More than a week after a devastating tropical storm ripped through Fiji, some 40 per cent of the islands' children are “at risk,” with many living without safe drinking water, power or a roof over their heads, the United Nations children's agency says.
An estimated 347,000 people, 40 per cent of the country's total population, including 120,000 children, are directly impacted by Tropical Cyclone Winston, the second-strongest storm to ever make landfall, second only to Super Typhoon Haiyan in the Philippines, according to the UN Children's Fund (UNICEF).
“This is a truly nationwide disaster for Fiji,” said UNICEF Pacific Representative Karen Allen. “It is now clear that a staggering 40 per cent of Fiji's children are very much at risk. The immediate and long-term implications for their health, safety, education and development are colossal.”
Far too many children have lost literally everything – their possessions, their home, the family's crops and possibly income, their school and their community health clinic, she said, stressing that “many of these children don't have safe drinking water, power or a roof over their heads.”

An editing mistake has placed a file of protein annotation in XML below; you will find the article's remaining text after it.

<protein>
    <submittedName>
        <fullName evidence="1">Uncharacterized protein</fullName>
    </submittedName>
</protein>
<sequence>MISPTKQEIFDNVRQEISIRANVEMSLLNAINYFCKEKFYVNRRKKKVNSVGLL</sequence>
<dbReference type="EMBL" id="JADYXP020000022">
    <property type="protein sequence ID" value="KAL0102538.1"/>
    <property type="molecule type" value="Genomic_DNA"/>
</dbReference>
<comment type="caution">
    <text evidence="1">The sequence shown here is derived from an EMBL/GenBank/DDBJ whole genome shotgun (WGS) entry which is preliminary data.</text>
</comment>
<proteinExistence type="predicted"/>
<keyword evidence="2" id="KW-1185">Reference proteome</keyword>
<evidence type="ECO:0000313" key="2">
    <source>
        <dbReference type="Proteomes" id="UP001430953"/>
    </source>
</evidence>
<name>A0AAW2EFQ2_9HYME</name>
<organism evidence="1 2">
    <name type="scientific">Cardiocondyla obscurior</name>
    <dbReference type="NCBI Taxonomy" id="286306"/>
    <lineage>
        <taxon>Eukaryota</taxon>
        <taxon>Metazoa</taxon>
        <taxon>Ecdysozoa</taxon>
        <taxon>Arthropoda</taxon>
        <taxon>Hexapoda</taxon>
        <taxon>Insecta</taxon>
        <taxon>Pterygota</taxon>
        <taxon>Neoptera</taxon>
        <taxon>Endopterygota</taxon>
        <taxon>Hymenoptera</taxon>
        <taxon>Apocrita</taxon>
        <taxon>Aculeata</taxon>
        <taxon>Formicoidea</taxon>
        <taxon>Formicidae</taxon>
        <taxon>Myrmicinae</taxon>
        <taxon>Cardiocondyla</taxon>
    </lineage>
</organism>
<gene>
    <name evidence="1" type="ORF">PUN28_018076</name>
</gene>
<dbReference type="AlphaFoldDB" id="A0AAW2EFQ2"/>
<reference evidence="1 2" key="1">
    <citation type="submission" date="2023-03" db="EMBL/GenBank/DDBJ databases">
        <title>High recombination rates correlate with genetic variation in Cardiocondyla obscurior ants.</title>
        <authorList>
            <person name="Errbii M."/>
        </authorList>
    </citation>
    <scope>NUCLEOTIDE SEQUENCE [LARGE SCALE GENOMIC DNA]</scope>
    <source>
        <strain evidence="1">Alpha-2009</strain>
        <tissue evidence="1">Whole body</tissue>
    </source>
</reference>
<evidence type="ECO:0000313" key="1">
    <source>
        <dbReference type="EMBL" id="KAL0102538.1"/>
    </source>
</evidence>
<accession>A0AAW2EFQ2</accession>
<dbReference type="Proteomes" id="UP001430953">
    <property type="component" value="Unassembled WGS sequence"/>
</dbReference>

Fiji's Ministry of Education has reported that at least 240 schools have also been damaged or destroyed. Many are also being used as temporary evacuation centres, sheltering families who have lost their homes.
On Monday, 1,177 schools were able to reopen but hundreds will face further delays due to damage – in the last week alone UNICEF has already supplied 60 temporary classrooms to most-affected schools – and many more are on the way.
In addition to supporting affected children to return to school, UNICEF is working closely with the Government and development partners to ensure that affected children and their families have access to clean, safe drinking water, sanitation, health and protection.
A 13-year-old Adi from Yaqeta village in the outer Yasawa Islands saw her house collapse. “I grabbed my brother and we run. I was so scared. We run from house to house three times. Now I am heartbroken to see the house where I was born and raised in, in pieces.”
“Sadly, Adi's story is a common one,” says Ms. Allen. “What makes matters worse is that, in times of emergency, a school is often a child's refuge – but so many schools have also been knocked out of commission.”